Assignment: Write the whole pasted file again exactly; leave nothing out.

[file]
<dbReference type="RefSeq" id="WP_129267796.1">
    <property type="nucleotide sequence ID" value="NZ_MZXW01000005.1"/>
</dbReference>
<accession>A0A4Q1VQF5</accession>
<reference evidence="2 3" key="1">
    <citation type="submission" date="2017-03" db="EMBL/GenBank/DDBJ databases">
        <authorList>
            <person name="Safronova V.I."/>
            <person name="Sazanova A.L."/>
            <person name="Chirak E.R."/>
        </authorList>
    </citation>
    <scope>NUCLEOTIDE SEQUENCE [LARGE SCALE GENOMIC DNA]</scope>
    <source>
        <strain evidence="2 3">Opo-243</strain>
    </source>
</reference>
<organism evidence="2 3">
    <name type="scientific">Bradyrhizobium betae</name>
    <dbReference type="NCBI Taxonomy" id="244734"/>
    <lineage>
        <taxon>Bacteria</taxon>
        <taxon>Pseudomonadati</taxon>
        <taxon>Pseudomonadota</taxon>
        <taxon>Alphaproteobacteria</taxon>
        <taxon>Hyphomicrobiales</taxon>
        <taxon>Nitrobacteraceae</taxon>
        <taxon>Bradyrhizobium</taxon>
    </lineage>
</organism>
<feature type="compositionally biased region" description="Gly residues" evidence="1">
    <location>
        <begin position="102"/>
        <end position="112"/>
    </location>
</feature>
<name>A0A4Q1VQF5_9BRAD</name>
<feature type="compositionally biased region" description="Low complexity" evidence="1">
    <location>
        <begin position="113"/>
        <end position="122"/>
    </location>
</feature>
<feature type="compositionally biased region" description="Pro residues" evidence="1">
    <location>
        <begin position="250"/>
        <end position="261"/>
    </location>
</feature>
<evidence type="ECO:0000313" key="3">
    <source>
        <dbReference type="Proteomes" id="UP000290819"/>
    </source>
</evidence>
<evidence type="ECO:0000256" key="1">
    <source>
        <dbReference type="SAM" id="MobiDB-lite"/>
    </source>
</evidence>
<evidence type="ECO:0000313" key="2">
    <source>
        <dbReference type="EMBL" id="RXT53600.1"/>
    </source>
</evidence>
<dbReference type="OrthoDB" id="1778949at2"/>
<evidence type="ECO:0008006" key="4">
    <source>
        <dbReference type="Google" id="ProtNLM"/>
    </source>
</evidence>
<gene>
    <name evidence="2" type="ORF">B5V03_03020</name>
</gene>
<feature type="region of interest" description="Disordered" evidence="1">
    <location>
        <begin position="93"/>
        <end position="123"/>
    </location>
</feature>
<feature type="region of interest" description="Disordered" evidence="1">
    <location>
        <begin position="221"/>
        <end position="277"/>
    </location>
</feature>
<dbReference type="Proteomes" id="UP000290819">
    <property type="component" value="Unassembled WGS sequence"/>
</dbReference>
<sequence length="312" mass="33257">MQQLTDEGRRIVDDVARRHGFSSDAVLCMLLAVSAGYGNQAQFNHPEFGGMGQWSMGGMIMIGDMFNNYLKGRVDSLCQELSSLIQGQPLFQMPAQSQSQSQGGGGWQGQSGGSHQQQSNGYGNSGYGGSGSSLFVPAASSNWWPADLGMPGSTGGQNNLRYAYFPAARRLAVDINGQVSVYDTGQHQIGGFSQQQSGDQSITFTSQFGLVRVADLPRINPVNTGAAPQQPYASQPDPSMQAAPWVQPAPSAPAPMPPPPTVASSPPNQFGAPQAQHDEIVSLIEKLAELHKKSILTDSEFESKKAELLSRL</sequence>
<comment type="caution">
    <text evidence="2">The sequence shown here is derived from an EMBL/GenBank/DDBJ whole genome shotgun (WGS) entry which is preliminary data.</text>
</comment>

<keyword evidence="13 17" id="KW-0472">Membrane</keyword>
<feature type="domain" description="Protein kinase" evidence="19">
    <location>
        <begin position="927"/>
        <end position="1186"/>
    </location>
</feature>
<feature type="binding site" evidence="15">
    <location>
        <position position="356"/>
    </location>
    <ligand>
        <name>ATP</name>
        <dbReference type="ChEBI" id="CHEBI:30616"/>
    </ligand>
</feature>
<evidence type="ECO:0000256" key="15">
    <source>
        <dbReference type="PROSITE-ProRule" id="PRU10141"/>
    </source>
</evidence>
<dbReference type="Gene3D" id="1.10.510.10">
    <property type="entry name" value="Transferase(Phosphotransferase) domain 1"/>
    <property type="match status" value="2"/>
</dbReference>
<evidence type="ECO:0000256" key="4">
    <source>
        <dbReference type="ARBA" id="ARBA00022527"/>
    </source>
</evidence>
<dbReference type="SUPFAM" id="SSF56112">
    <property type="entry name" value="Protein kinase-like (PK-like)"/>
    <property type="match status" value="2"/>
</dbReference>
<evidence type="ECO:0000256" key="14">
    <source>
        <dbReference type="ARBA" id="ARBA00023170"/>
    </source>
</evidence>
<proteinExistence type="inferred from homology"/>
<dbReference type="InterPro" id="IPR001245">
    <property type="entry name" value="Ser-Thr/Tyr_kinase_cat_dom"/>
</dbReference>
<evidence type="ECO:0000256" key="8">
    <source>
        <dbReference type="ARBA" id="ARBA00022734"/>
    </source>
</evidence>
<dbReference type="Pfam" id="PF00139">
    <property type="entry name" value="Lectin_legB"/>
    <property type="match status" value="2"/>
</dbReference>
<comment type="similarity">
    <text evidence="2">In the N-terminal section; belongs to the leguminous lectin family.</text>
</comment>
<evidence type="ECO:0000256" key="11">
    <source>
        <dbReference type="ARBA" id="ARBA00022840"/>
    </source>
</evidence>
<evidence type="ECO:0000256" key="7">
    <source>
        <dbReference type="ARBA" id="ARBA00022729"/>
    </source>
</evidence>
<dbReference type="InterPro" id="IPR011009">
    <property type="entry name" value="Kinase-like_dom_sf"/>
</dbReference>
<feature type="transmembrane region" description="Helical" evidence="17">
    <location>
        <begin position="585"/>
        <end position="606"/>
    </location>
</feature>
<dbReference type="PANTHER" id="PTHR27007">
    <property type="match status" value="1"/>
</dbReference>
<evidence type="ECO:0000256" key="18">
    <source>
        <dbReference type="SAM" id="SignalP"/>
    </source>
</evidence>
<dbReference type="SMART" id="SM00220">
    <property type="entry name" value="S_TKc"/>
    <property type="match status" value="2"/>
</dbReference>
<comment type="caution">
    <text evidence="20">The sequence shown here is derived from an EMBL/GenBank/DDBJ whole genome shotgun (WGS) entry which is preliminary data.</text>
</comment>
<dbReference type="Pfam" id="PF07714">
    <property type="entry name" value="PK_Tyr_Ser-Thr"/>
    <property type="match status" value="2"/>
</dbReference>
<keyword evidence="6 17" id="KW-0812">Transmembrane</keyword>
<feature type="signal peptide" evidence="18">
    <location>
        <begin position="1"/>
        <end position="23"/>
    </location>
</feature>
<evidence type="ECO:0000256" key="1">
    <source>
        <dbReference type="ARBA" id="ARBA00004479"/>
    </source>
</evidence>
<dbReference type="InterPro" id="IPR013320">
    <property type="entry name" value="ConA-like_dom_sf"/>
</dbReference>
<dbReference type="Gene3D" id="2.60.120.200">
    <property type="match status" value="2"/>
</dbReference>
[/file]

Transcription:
<dbReference type="RefSeq" id="WP_129267796.1">
    <property type="nucleotide sequence ID" value="NZ_MZXW01000005.1"/>
</dbReference>
<accession>A0A4Q1VQF5</accession>
<reference evidence="2 3" key="1">
    <citation type="submission" date="2017-03" db="EMBL/GenBank/DDBJ databases">
        <authorList>
            <person name="Safronova V.I."/>
            <person name="Sazanova A.L."/>
            <person name="Chirak E.R."/>
        </authorList>
    </citation>
    <scope>NUCLEOTIDE SEQUENCE [LARGE SCALE GENOMIC DNA]</scope>
    <source>
        <strain evidence="2 3">Opo-243</strain>
    </source>
</reference>
<organism evidence="2 3">
    <name type="scientific">Bradyrhizobium betae</name>
    <dbReference type="NCBI Taxonomy" id="244734"/>
    <lineage>
        <taxon>Bacteria</taxon>
        <taxon>Pseudomonadati</taxon>
        <taxon>Pseudomonadota</taxon>
        <taxon>Alphaproteobacteria</taxon>
        <taxon>Hyphomicrobiales</taxon>
        <taxon>Nitrobacteraceae</taxon>
        <taxon>Bradyrhizobium</taxon>
    </lineage>
</organism>
<feature type="compositionally biased region" description="Gly residues" evidence="1">
    <location>
        <begin position="102"/>
        <end position="112"/>
    </location>
</feature>
<name>A0A4Q1VQF5_9BRAD</name>
<feature type="compositionally biased region" description="Low complexity" evidence="1">
    <location>
        <begin position="113"/>
        <end position="122"/>
    </location>
</feature>
<feature type="compositionally biased region" description="Pro residues" evidence="1">
    <location>
        <begin position="250"/>
        <end position="261"/>
    </location>
</feature>
<evidence type="ECO:0000313" key="3">
    <source>
        <dbReference type="Proteomes" id="UP000290819"/>
    </source>
</evidence>
<evidence type="ECO:0000256" key="1">
    <source>
        <dbReference type="SAM" id="MobiDB-lite"/>
    </source>
</evidence>
<evidence type="ECO:0000313" key="2">
    <source>
        <dbReference type="EMBL" id="RXT53600.1"/>
    </source>
</evidence>
<dbReference type="OrthoDB" id="1778949at2"/>
<evidence type="ECO:0008006" key="4">
    <source>
        <dbReference type="Google" id="ProtNLM"/>
    </source>
</evidence>
<gene>
    <name evidence="2" type="ORF">B5V03_03020</name>
</gene>
<feature type="region of interest" description="Disordered" evidence="1">
    <location>
        <begin position="93"/>
        <end position="123"/>
    </location>
</feature>
<feature type="region of interest" description="Disordered" evidence="1">
    <location>
        <begin position="221"/>
        <end position="277"/>
    </location>
</feature>
<dbReference type="Proteomes" id="UP000290819">
    <property type="component" value="Unassembled WGS sequence"/>
</dbReference>
<sequence length="312" mass="33257">MQQLTDEGRRIVDDVARRHGFSSDAVLCMLLAVSAGYGNQAQFNHPEFGGMGQWSMGGMIMIGDMFNNYLKGRVDSLCQELSSLIQGQPLFQMPAQSQSQSQGGGGWQGQSGGSHQQQSNGYGNSGYGGSGSSLFVPAASSNWWPADLGMPGSTGGQNNLRYAYFPAARRLAVDINGQVSVYDTGQHQIGGFSQQQSGDQSITFTSQFGLVRVADLPRINPVNTGAAPQQPYASQPDPSMQAAPWVQPAPSAPAPMPPPPTVASSPPNQFGAPQAQHDEIVSLIEKLAELHKKSILTDSEFESKKAELLSRL</sequence>
<comment type="caution">
    <text evidence="2">The sequence shown here is derived from an EMBL/GenBank/DDBJ whole genome shotgun (WGS) entry which is preliminary data.</text>
</comment>

<keyword evidence="13 17" id="KW-0472">Membrane</keyword>
<feature type="domain" description="Protein kinase" evidence="19">
    <location>
        <begin position="927"/>
        <end position="1186"/>
    </location>
</feature>
<feature type="binding site" evidence="15">
    <location>
        <position position="356"/>
    </location>
    <ligand>
        <name>ATP</name>
        <dbReference type="ChEBI" id="CHEBI:30616"/>
    </ligand>
</feature>
<evidence type="ECO:0000256" key="15">
    <source>
        <dbReference type="PROSITE-ProRule" id="PRU10141"/>
    </source>
</evidence>
<dbReference type="Gene3D" id="1.10.510.10">
    <property type="entry name" value="Transferase(Phosphotransferase) domain 1"/>
    <property type="match status" value="2"/>
</dbReference>
<evidence type="ECO:0000256" key="4">
    <source>
        <dbReference type="ARBA" id="ARBA00022527"/>
    </source>
</evidence>
<dbReference type="SUPFAM" id="SSF56112">
    <property type="entry name" value="Protein kinase-like (PK-like)"/>
    <property type="match status" value="2"/>
</dbReference>
<evidence type="ECO:0000256" key="14">
    <source>
        <dbReference type="ARBA" id="ARBA00023170"/>
    </source>
</evidence>
<proteinExistence type="inferred from homology"/>
<dbReference type="InterPro" id="IPR001245">
    <property type="entry name" value="Ser-Thr/Tyr_kinase_cat_dom"/>
</dbReference>
<evidence type="ECO:0000256" key="8">
    <source>
        <dbReference type="ARBA" id="ARBA00022734"/>
    </source>
</evidence>
<dbReference type="Pfam" id="PF00139">
    <property type="entry name" value="Lectin_legB"/>
    <property type="match status" value="2"/>
</dbReference>
<comment type="similarity">
    <text evidence="2">In the N-terminal section; belongs to the leguminous lectin family.</text>
</comment>
<evidence type="ECO:0000256" key="11">
    <source>
        <dbReference type="ARBA" id="ARBA00022840"/>
    </source>
</evidence>
<evidence type="ECO:0000256" key="7">
    <source>
        <dbReference type="ARBA" id="ARBA00022729"/>
    </source>
</evidence>
<dbReference type="InterPro" id="IPR011009">
    <property type="entry name" value="Kinase-like_dom_sf"/>
</dbReference>
<feature type="transmembrane region" description="Helical" evidence="17">
    <location>
        <begin position="585"/>
        <end position="606"/>
    </location>
</feature>
<dbReference type="PANTHER" id="PTHR27007">
    <property type="match status" value="1"/>
</dbReference>
<evidence type="ECO:0000256" key="18">
    <source>
        <dbReference type="SAM" id="SignalP"/>
    </source>
</evidence>
<dbReference type="SMART" id="SM00220">
    <property type="entry name" value="S_TKc"/>
    <property type="match status" value="2"/>
</dbReference>
<comment type="caution">
    <text evidence="20">The sequence shown here is derived from an EMBL/GenBank/DDBJ whole genome shotgun (WGS) entry which is preliminary data.</text>
</comment>
<dbReference type="Pfam" id="PF07714">
    <property type="entry name" value="PK_Tyr_Ser-Thr"/>
    <property type="match status" value="2"/>
</dbReference>
<keyword evidence="6 17" id="KW-0812">Transmembrane</keyword>
<feature type="signal peptide" evidence="18">
    <location>
        <begin position="1"/>
        <end position="23"/>
    </location>
</feature>
<evidence type="ECO:0000256" key="1">
    <source>
        <dbReference type="ARBA" id="ARBA00004479"/>
    </source>
</evidence>
<dbReference type="InterPro" id="IPR013320">
    <property type="entry name" value="ConA-like_dom_sf"/>
</dbReference>
<dbReference type="Gene3D" id="2.60.120.200">
    <property type="match status" value="2"/>
</dbReference>